Burnt and charred
Chef Tim Byres returned to his roots with the opening of Smoke in Dallas, in 2009. After working in a variety of fine dining venues over the years, Byres said his goal was to get back to American cooking.
So, Byrnes traveled the country to learn and came home and started interpreting “regional American through my own personal lens.”
In creating that spirit of sharing and hospitality — to have a good time and to be available to your guests he shifted his emphasis to “the firewood thing” and the blending of the flavors of ethnic ingredients.
“Here, you can take culinary traditions, for example, plus Texas [recipes] and add smoke,” he said. “American foods have evolved and moved west and morphed into the next thing.”
Today, Byres and his partners own and operate four restaurants including a second Smoke in Plano, Texas, Chicken Scratch, and The Theodore. Sharing his now celebrated expertise in cooking with wood and open flames, his cookbook, “SMOKE: New Firewood Cooking” received a James Beard Award in 2014.
In some venues, “smoked” dishes have transformed into “burnt” and “charred.” Use of the terms have grown from 2 percent of menus a decade ago to 7 percent today,” according to a study from the market research firm Datassential MenuTrends.
Byres pegs “char and smoky” as “kind of abrasive.
“I try to match it with bright flavors, raw herbs, thinly sliced shallots, pickles and maybe honey, but not to be overly sweet,” he said.
He points out that chimichurri is a counterpoint to smoky.
“You need to bring some of the garden into the story — all the vegetables, all the sides,” he said.
Vegetables and sides are an intentional focus for Byres who contends, “If you only focus on the steak, that’s not sustainable; you’ll keel over.”
Slow roasting corn-in-the-husk is one of his favorites. To prepare, he peels it down, removes the silk; butters it with BBQ spice or honey, then folds the peels back up and ties them at the top.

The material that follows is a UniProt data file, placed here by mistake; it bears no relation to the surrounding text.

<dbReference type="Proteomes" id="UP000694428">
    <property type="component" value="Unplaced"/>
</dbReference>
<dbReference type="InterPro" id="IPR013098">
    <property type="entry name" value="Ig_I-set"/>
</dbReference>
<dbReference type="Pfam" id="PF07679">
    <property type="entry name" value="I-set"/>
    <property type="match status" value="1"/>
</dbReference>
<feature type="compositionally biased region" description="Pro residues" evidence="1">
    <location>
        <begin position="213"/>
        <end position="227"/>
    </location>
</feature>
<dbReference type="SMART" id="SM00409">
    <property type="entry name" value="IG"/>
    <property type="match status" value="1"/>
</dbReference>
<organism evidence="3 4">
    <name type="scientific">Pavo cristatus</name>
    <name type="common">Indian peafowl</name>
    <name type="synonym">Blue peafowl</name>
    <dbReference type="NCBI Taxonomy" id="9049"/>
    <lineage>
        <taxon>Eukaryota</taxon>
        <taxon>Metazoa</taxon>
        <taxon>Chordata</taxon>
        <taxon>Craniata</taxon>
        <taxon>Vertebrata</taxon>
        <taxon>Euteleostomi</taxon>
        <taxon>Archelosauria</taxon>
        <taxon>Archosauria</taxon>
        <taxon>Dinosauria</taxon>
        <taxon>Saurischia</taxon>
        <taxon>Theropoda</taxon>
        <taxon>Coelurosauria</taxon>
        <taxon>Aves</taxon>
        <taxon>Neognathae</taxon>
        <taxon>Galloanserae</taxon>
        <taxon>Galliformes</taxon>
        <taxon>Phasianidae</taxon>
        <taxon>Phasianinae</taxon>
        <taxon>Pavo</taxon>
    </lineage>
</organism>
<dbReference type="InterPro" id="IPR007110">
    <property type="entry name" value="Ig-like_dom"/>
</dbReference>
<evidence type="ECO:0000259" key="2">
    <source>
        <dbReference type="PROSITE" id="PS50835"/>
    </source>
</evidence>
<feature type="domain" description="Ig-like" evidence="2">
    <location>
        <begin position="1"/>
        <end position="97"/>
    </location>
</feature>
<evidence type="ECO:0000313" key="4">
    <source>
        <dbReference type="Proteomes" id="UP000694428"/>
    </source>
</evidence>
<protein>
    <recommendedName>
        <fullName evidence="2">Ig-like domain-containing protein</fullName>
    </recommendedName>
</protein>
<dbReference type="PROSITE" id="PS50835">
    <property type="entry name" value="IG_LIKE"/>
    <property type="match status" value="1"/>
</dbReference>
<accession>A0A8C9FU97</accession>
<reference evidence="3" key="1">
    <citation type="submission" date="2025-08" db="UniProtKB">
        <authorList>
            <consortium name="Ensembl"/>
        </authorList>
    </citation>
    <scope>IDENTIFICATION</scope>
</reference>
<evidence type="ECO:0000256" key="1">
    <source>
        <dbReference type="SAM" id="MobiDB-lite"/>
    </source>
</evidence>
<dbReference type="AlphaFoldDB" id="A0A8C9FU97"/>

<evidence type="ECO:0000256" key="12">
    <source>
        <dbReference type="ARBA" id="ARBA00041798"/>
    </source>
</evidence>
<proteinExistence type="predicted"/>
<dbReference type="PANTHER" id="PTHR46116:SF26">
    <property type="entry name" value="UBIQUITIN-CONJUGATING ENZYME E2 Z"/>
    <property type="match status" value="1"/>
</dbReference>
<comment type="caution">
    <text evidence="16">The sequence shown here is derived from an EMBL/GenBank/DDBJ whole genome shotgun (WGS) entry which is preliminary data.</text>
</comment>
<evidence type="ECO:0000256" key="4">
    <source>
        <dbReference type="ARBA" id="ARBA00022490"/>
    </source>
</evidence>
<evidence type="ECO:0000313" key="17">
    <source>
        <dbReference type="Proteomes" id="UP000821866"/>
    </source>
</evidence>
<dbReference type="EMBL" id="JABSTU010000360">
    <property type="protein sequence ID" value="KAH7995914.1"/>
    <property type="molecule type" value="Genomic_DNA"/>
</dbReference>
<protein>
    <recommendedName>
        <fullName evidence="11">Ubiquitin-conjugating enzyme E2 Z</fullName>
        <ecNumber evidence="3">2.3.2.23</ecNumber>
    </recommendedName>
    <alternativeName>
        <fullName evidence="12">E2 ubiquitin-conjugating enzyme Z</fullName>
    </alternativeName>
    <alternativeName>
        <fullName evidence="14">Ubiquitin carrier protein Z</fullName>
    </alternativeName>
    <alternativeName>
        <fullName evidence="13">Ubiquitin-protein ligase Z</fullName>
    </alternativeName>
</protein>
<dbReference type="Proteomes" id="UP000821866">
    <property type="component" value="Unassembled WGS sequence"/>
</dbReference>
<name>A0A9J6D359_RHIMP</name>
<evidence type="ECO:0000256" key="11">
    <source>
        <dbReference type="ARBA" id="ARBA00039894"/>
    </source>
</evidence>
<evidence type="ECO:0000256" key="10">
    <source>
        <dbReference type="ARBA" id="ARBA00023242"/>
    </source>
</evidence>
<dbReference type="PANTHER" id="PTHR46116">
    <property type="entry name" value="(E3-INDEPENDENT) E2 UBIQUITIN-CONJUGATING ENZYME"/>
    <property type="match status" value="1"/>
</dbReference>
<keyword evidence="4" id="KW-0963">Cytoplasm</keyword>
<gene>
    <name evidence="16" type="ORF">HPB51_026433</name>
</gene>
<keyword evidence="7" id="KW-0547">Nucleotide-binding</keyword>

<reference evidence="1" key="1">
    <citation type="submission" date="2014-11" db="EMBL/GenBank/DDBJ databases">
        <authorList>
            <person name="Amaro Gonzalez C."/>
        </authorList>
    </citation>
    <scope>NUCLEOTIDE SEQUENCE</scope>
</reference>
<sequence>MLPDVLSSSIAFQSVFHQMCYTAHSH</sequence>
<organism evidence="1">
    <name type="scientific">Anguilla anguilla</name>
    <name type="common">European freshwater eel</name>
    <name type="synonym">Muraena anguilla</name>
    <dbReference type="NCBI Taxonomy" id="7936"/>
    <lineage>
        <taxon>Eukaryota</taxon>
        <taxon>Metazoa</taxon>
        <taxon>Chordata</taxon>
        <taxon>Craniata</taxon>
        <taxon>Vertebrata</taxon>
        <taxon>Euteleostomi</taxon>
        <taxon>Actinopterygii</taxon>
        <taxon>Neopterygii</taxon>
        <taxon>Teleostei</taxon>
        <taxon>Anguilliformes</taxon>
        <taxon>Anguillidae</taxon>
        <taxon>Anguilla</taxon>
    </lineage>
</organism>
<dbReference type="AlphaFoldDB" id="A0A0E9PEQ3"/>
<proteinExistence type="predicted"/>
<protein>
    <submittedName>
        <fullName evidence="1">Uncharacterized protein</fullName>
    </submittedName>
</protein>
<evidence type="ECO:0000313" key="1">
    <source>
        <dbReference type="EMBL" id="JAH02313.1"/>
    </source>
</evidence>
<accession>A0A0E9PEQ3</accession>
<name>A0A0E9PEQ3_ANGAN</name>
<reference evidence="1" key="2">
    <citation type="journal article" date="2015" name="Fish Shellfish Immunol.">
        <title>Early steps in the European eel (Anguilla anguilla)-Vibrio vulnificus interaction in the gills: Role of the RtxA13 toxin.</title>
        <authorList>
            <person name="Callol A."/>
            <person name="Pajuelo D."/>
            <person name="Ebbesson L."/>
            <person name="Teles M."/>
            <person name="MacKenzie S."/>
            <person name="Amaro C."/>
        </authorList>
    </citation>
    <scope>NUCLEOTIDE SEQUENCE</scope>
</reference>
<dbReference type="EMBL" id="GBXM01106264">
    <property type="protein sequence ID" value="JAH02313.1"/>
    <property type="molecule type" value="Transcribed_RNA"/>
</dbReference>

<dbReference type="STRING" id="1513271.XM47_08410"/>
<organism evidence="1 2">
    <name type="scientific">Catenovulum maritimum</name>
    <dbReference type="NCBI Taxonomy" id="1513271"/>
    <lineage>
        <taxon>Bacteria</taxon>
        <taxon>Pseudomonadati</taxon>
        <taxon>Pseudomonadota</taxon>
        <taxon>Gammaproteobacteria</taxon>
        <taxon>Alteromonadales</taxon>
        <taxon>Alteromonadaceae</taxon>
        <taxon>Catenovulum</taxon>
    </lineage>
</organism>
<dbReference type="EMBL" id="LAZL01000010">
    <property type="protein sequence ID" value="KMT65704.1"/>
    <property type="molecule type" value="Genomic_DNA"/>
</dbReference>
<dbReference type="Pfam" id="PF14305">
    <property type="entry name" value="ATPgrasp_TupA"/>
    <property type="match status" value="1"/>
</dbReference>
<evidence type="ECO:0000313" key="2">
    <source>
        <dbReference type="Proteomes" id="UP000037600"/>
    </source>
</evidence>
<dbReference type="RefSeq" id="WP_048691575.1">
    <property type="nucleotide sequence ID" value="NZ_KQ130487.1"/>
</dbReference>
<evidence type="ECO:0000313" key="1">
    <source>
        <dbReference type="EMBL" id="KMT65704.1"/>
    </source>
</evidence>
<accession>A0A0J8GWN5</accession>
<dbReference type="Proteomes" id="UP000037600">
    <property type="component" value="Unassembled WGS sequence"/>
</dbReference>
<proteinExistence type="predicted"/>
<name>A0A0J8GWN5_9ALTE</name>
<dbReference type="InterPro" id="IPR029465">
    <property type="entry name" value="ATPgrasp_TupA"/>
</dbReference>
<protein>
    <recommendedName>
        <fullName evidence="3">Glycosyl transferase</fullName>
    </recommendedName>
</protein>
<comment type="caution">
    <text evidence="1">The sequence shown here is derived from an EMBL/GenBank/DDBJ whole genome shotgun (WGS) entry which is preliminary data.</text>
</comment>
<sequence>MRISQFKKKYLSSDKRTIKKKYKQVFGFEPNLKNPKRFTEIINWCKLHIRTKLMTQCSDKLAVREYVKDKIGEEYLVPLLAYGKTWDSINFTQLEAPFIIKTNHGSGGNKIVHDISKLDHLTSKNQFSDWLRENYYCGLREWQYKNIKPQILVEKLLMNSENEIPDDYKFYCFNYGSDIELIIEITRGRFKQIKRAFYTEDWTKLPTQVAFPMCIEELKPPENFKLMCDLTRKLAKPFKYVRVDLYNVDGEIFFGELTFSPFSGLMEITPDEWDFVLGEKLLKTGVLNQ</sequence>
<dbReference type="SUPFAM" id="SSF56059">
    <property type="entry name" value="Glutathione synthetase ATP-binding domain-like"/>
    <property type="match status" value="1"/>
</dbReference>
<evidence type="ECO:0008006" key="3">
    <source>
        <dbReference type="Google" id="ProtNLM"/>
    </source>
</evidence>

“Then, we roast it in the fire for a caramel flavor,” he said.
Byres grills almost exclusively with mesquite if he can and prefers open fire.
“At Smoke in Plano, we have an open fire — a 10-foot hearth counter with four fires to it; we’ll do fish, vegetables, steak — simultaneously,” he said. “We’re kind of famous for our Eisenhower Steak” he said. Thick cut, highly-seasoned and dropped directly into red hot coals, it’s soon retrieved—duly charred yet pink on the inside — and sliced “to share with Smoked Oxtail Gentleman’s Sauce, horseradish, blue cheese butter, a loaf of sourdough and hearth-roasted potatoes and vegetables.”
The husband-and-wife team, chefs Greg Denton and Gabrielle Quinonez Denton, share a passion for culinary inventiveness and the determination to make the dream of creating their own restaurant come true. That “dream,” the Argentine-inspired Ox, opened in Portland, Oregon, four years ago.
Drawing inspiration from the wood-fired grilling tradition of Argentina, the couple’s passion for creating smoky flavor is evident. At Ox, by using an Argentine-style parrilla grill with its “V” channels instead of a flat grill, fat is prevented from dripping between the grill grates then onto the fire where it may create flare-ups but not great flavor.
“Here, fat and juices drip down into pans,” Denton said. “We don’t want to lose the juices from chorizo, morcilla, lamb, pork chops, beef, etc., so we line all these pans with lemon, garlic and herbs.
“Then, we take a brush and re-brush (the proteins) with these juices that we call ‘black gold.’ It really transforms our steak into our signature; we’re wiping our umami on top of all the meats we cook in our kitchen.”
The wood-fired trout entrée currently on the menu goes into the grill on top of embers.
Some chefs cite the positive role that sous vide prep plays in their grilling outcome. Mark Liberman, the owner and chef of AQ Restaurant and Bar in San Francisco, cooks small briskets sous vide, then grills individual portions over mesquite in a hibachi grill. At Craigie on Main in Cambridge, Massachusetts, chef/owner Tony Maws finds sous vide a time saver.
“We brown up on the grill,” he said. “We think ahead of what we’re trying to accomplish and how much time the item needs on the grill. It could be 40 minutes from raw, but with sous vide we have a more customer-friendly time frame.”